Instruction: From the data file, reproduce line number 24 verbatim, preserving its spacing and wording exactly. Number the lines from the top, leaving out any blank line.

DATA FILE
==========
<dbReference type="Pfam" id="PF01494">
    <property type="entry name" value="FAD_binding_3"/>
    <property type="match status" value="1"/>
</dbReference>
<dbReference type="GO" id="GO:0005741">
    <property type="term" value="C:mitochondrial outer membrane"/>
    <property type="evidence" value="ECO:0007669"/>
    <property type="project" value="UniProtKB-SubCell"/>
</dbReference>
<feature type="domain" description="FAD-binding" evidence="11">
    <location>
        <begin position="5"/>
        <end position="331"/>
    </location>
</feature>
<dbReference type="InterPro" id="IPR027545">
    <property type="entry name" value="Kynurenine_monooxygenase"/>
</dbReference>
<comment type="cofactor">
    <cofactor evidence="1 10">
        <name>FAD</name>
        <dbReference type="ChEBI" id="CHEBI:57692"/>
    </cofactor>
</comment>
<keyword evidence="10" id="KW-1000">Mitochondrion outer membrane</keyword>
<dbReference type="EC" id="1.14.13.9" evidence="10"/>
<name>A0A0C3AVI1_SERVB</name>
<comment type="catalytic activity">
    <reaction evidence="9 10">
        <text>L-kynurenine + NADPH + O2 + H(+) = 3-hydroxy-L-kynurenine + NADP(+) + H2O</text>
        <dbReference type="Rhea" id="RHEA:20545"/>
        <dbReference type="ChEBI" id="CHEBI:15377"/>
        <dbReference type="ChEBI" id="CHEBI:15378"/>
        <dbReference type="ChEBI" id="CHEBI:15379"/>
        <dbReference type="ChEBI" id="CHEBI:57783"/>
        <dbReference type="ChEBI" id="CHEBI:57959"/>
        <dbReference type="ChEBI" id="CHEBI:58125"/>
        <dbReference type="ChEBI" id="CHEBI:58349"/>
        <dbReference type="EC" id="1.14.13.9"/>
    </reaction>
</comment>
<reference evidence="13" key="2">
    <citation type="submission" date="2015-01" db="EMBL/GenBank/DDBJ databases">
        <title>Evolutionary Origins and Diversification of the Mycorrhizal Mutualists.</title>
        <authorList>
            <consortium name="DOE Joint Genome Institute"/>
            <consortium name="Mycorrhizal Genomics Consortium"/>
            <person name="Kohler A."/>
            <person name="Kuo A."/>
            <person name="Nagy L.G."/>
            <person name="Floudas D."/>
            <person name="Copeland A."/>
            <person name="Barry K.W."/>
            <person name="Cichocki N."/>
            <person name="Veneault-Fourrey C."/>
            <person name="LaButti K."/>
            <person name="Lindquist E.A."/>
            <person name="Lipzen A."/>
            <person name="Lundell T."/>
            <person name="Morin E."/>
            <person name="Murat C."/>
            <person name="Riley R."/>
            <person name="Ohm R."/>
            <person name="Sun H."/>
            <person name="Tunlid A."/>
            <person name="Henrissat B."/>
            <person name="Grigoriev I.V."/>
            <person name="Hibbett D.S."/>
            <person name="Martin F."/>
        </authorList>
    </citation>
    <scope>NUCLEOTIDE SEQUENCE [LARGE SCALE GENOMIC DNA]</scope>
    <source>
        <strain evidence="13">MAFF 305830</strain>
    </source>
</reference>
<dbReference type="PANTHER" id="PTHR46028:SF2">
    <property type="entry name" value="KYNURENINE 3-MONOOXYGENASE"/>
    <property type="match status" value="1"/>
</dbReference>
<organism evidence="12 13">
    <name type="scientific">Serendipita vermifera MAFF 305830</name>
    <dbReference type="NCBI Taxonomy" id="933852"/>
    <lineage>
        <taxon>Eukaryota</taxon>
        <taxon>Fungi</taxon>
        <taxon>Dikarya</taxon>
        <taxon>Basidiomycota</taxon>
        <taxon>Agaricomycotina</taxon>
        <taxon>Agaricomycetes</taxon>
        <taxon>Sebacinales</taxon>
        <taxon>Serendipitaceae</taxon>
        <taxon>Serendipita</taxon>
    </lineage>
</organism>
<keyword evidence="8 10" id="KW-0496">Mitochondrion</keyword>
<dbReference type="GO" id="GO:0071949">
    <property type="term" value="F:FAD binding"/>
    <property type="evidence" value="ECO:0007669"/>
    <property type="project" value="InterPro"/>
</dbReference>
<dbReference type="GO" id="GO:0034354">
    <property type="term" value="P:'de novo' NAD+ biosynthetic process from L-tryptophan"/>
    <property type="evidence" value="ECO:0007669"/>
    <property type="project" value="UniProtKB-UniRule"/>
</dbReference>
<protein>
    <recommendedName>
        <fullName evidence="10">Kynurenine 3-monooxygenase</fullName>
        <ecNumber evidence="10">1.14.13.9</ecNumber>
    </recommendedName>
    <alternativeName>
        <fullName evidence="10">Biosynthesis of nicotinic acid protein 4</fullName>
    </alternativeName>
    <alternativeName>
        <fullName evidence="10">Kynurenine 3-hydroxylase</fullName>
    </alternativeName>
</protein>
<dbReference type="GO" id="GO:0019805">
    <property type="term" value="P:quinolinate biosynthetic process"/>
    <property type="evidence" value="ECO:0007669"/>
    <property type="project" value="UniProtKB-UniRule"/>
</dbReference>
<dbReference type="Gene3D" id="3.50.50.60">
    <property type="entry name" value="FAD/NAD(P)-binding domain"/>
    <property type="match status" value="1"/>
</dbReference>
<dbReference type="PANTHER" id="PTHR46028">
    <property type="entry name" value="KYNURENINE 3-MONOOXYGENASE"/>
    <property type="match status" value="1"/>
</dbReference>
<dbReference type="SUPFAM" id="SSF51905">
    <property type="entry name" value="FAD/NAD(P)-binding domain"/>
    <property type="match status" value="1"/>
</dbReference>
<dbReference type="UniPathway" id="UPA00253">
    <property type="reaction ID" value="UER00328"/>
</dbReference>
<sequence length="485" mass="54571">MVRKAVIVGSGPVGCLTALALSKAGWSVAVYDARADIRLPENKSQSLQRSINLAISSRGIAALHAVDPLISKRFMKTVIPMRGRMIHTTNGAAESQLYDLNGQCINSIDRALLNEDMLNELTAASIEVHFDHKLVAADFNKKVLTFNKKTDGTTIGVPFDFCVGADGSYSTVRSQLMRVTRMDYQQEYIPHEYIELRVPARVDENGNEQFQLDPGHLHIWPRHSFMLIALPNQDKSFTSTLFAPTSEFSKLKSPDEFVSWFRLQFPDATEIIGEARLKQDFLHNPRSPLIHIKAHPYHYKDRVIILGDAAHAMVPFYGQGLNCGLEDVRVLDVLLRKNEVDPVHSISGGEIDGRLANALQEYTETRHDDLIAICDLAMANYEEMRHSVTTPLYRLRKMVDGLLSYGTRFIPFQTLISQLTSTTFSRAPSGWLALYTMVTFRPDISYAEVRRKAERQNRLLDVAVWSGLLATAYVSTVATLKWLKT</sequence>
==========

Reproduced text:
</comment>